There’s something so tragically endearing about that dream we all start out with. Maybe it goes something like, “Oh, I’ll just share the darkness in my soul and people will relate so deeply to the pain I’ve felt.” We don’t know anything about SEO. We don’t know anything about selling. We don’t even really have anything more than the vaguest idea of how writing is ever supposed to turn into money.


So we spend weeks crafting that first blog post. We spend hours going over each and every paragraph, one by one. We tease out every meaning and double meaning. We wrap ourselves up in the almost charmingly narcissistic, almost endearingly masturbatory wonder of it all.


Because we thought it mattered. Because we thought it was important. And because we thought people would care.


Of course you know what happened. It happened to all of us. It happens to all of us. We post that first blog and we’re flabbergasted to see that our blog post, our baby, the one thing we cared more about than anything else in the world… got a total of five page views in a month.


There was no audience waiting breathlessly to hear our brilliance. And it took us a long time to accept that.


Writing is a business, and as a business it’s not significantly different from any other business. If your writing does not fill an existing need or create a new one, it won’t succeed. With that in mind, let’s take a look at a few ways you can turn your writing into something the internet will absolutely gobble up.


Internet Writing is Different from Print


The first major thing you need to understand about writing for the internet is that people don’t consume information online the same way they would offline.


Think about it: do you read an online article the same way you would read a printed novel? If you’re like most people, you don’t.


Most people skim online content, taking only as much time to read as they feel is necessary to get the gist of what you’re talking about. When people read online, they’re likely to be out in a public place reading on a tiny screen. They’re also likely to be looking for practical solutions for immediate problems.


Your readers are potentially distracted and definitely looking for results. The last thing you want is a style that draws attention to itself.


Online content is unlikely to get read word by word, which requires you to pick up a whole different set of techniques from print-based writing.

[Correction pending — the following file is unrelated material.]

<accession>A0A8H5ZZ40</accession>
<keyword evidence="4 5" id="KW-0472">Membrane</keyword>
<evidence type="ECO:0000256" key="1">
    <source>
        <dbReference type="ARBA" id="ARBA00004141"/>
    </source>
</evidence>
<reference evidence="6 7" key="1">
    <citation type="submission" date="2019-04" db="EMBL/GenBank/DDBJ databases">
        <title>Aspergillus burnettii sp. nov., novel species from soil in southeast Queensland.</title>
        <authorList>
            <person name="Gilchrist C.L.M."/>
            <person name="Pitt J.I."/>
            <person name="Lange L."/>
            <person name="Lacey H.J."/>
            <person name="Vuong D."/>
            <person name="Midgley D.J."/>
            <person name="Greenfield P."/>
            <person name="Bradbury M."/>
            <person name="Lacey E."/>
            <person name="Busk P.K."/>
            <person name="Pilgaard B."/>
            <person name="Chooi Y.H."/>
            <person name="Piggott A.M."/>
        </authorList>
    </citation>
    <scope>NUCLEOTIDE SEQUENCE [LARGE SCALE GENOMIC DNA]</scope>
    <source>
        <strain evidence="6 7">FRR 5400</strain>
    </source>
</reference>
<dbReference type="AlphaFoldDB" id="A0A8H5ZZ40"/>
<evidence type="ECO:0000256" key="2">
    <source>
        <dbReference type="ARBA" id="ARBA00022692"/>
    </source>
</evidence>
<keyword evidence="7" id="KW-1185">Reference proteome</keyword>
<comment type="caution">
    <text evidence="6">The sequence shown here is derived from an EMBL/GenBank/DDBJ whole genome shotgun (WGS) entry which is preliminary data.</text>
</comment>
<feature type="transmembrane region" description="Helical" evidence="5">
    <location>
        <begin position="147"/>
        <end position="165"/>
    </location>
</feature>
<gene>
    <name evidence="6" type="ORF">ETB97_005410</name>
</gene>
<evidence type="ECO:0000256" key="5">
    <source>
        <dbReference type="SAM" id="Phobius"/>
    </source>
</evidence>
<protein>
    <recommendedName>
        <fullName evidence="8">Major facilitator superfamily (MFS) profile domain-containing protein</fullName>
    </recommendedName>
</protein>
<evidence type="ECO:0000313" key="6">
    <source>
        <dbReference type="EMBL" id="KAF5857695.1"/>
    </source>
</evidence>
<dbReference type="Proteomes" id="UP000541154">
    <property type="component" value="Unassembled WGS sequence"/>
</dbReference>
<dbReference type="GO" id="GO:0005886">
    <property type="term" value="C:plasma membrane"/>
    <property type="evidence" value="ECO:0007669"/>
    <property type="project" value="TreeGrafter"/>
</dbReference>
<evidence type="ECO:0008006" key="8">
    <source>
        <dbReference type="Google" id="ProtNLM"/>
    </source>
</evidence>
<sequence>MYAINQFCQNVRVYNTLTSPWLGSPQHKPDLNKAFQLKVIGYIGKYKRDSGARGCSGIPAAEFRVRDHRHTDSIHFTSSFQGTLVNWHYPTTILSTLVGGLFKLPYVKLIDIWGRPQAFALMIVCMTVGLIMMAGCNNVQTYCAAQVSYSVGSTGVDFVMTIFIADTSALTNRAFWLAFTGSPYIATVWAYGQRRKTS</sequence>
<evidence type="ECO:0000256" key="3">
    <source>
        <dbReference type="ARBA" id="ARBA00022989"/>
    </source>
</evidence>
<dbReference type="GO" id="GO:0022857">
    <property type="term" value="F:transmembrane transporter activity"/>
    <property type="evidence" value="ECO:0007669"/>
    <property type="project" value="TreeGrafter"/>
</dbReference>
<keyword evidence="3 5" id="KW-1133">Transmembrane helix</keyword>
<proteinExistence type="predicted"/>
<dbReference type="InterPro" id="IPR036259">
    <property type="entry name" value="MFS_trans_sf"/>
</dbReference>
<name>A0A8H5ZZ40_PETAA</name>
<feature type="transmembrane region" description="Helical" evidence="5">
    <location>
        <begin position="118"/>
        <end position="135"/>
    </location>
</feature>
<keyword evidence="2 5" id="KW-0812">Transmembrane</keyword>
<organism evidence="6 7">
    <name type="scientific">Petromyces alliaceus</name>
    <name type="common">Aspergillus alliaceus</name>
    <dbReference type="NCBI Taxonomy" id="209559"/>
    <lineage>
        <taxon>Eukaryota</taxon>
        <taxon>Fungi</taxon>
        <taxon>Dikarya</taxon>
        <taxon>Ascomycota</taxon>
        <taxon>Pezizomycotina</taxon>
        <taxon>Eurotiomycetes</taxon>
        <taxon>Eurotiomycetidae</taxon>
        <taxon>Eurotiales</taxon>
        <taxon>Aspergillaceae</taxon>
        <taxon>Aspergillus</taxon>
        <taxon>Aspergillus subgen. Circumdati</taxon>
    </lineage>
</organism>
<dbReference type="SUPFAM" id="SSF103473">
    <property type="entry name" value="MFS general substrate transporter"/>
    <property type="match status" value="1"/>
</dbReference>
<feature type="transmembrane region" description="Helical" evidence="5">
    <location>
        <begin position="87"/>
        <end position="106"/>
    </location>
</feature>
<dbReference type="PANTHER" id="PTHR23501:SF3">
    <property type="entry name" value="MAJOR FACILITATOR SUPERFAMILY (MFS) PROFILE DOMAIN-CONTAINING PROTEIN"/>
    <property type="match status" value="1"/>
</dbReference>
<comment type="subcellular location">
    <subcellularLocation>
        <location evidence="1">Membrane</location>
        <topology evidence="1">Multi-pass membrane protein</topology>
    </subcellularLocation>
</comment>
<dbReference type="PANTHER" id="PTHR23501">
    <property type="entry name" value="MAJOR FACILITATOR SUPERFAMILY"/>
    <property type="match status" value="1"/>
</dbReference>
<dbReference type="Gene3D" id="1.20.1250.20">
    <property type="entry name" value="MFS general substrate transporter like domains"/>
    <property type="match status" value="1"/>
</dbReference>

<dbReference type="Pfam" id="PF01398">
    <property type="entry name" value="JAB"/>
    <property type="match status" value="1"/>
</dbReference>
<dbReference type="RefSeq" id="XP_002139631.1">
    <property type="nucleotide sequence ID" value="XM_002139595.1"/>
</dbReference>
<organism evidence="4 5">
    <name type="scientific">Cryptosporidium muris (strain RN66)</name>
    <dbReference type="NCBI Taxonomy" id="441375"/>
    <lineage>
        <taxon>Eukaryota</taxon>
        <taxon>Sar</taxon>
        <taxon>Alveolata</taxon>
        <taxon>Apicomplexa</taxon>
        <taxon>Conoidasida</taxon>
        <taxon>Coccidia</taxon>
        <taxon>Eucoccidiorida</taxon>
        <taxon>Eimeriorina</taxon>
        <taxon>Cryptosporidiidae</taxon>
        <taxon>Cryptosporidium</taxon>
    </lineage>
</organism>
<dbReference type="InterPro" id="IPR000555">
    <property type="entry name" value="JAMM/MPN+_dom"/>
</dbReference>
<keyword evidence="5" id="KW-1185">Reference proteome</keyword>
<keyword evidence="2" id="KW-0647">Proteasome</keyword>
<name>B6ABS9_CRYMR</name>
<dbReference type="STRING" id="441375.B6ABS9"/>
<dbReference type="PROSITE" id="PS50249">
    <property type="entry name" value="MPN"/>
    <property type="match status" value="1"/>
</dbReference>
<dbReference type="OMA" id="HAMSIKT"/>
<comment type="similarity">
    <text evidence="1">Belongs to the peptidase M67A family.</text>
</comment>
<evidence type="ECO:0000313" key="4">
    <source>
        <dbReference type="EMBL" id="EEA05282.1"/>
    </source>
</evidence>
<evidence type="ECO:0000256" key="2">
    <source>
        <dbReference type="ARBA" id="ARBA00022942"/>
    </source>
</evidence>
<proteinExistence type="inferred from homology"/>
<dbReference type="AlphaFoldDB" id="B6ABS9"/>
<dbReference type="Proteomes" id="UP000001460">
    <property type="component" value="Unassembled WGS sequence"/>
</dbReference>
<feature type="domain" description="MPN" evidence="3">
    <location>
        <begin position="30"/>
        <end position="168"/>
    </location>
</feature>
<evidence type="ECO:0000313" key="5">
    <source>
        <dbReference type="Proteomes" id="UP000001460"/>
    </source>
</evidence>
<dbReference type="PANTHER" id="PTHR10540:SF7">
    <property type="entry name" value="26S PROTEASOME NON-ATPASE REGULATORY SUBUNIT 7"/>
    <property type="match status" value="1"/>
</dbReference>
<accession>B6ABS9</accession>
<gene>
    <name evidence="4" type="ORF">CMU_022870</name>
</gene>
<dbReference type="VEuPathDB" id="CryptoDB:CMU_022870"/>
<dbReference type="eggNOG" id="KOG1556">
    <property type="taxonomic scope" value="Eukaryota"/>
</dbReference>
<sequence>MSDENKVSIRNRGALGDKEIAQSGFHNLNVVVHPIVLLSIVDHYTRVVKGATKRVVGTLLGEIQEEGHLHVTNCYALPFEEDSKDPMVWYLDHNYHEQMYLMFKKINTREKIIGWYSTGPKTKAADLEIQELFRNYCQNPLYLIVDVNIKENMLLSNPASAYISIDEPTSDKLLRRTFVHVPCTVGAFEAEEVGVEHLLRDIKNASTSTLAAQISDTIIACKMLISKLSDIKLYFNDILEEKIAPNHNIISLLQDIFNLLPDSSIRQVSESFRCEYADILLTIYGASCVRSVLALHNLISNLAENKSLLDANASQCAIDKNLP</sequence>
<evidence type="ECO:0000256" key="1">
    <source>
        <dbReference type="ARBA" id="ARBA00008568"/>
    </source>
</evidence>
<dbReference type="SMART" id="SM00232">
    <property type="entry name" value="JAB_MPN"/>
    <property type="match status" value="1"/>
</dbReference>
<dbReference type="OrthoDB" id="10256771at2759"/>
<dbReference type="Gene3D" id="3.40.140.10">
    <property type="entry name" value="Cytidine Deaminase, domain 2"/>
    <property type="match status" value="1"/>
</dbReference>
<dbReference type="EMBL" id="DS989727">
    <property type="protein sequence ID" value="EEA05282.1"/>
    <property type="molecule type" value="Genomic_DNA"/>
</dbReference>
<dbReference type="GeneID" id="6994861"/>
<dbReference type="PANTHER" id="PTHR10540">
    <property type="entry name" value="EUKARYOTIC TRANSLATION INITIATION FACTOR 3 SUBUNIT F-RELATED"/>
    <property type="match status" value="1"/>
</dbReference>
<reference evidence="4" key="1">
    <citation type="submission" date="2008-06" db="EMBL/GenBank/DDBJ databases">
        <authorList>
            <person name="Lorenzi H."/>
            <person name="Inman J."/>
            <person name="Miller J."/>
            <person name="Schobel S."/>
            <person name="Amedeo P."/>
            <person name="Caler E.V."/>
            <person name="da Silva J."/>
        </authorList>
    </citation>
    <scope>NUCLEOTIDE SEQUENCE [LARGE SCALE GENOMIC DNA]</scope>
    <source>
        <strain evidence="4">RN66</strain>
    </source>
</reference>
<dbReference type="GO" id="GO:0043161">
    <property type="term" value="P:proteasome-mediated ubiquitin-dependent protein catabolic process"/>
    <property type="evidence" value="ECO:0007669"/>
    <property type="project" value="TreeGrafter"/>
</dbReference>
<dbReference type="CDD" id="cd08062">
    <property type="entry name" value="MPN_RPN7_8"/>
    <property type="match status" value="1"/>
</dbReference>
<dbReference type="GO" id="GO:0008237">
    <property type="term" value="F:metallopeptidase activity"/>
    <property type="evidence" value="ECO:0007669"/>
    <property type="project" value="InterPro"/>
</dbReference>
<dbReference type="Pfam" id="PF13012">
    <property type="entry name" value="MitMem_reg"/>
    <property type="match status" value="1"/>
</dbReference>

Your writing should keep paragraphs short, with gaps between them. The use of space is crucial to good internet writing. Blank space reassures your reader and makes her feel a sense of openness. Any paragraph longer than about four sentences risks turning into the dreaded “wall of text,” which kills a reader’s interest on sight.


Your writing should place the “big picture” first, and subordinate points later on. If this sounds a little like standard writing advice, it is, but you’ll want to follow this advice more rigidly online than offline. In many cases, it will pay to write a first paragraph that summarizes your entire article at the beginning.


Your writing should make use of bullet points and subsections. Granted, turning your entire article into one big list is a bit of an obnoxious trend in internet writing… but just remember that it became a trend because it works! When used correctly, this technique is another way to comfort and guide your reader through effective use of space.


Never forget that while print writing and internet writing may look similar, these are very different media with very different requirements.


Engagement is Crucial for Online Writing


The writer’s main problem has always been to write something that gets talked about. A novelist wants to write a story that spreads from reader to reader like a virus. A poet wants his verse to be so sweet it becomes an addiction for the lovely lady. A consultant wants his book to spread like a business card that seeks out the people who need his services and brings them back to him.


These things have always been true, and will be true as long as there are still writers. Writing is a tool for generating social proof. As a very wise writer once said, “There is only one thing worse than being talked about, and that is not being talked about.”


Back in the pre-internet days, the way to build social proof was by convincing some king or publishing editor to sponsor you or buy your book for publication. This would ensure that somebody at least heard of your book. If you were smart and well-connected, you could do pretty well for yourself that way.


These days, things are different. You can publish yourself as much as you want, as often as you want.


Online content gives everybody a shot. Of course, the downside of that is that online content gives everybody a shot.